The World’s Banker



This is a very entertaining and very informative book about international development. This book is about James Wolfensohn, the President of the World Bank, the World Bank itself, the largest institution charged with assisting the development of poorer countries, and the development challenges the Bank and Wolfensohn faced and how they met them. This is the book I would recommend as an introduction to contemporary development issues and how they are in fact addressed.

The book describes how “international development” is accomplished in reality. The World Bank is certainly a key example of where the “rubber hits the road:” the intersection of multi-country, very self-interested politics (including that of the United States), bureaucracy (of the World Bank, the developing countries, and others), personal ambition (of Wolfensohn and numerous others) and the grave problems of international development. Mallaby has given an excellent, and rarely if ever achieved, description of how this multidimensional process plays out in real life: how Wolfensohn, the Bank, the United States and other developing countries, and the developing nations and– last and possibly least– the people of the developing nations interacted to affect economic development in the last 10 years.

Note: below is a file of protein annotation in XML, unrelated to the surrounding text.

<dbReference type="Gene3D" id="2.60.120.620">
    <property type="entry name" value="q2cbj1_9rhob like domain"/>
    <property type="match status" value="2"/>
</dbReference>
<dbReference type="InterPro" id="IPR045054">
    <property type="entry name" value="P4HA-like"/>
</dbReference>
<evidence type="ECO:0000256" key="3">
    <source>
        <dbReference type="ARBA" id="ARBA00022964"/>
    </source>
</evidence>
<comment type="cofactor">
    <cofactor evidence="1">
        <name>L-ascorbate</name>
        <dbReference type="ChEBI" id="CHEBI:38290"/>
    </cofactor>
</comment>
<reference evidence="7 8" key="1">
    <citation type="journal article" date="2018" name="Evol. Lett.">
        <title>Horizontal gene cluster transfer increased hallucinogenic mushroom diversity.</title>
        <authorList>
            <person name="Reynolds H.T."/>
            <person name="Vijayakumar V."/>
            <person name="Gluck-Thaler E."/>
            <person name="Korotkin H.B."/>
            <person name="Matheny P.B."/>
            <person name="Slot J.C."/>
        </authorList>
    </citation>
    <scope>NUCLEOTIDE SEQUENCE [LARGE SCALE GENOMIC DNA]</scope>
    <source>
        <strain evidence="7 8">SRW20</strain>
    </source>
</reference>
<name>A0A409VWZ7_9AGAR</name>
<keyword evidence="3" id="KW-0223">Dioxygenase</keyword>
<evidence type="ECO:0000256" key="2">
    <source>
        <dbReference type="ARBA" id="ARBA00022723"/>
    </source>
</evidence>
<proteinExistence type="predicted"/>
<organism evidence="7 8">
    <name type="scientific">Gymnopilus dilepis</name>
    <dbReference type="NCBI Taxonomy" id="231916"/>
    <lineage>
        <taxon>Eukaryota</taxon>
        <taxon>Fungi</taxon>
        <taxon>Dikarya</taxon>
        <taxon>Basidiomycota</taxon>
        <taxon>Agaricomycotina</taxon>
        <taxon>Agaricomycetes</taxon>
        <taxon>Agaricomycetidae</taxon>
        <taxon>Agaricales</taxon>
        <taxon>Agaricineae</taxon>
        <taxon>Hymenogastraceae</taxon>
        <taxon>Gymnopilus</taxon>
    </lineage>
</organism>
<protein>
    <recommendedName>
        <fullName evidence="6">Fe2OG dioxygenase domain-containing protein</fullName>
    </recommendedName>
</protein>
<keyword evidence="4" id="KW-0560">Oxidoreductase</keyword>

The book is extremely entertaining, in part because it follows Wolfensohn closely, and leaves in details that a more sanitized biography would omit. The story of how the President of Mali gave Wolfensohn a goat, and what became of the goat, is a classic tale, worth retelling to your children if you want them to become development specialists. Mallaby includes a great many informative details, quite a high number of them amusing. He also does an excellent job in describing the debate and political and bureaucratic struggle over development issues.

The first three chapters set out Wolfensohn’s life before the Bank, including a very successful career as an international banker and the highly political way in which he became World Bank president. These chapters also give a history of the Bank and development issues to that point. Each subsequent chapter up to the last, which is an evaluation of Wolfensohn’s career at the Bank (he will not be reappointed for a new term), describes a particular issue: the challenge of Africa, the World Bank’s role in Bosnia, corruption (and the World Bank blindness to it), the (partial) evolution from structural adjustment to participatory development thinking and the (lack of adequate) response to AIDS.

Mallaby has done an impressive job in weaving together many strands to tell the story of Wolfensohn and development during his tenure at the Bank.

Lane Vanderslice is Editor of Hunger Notes.

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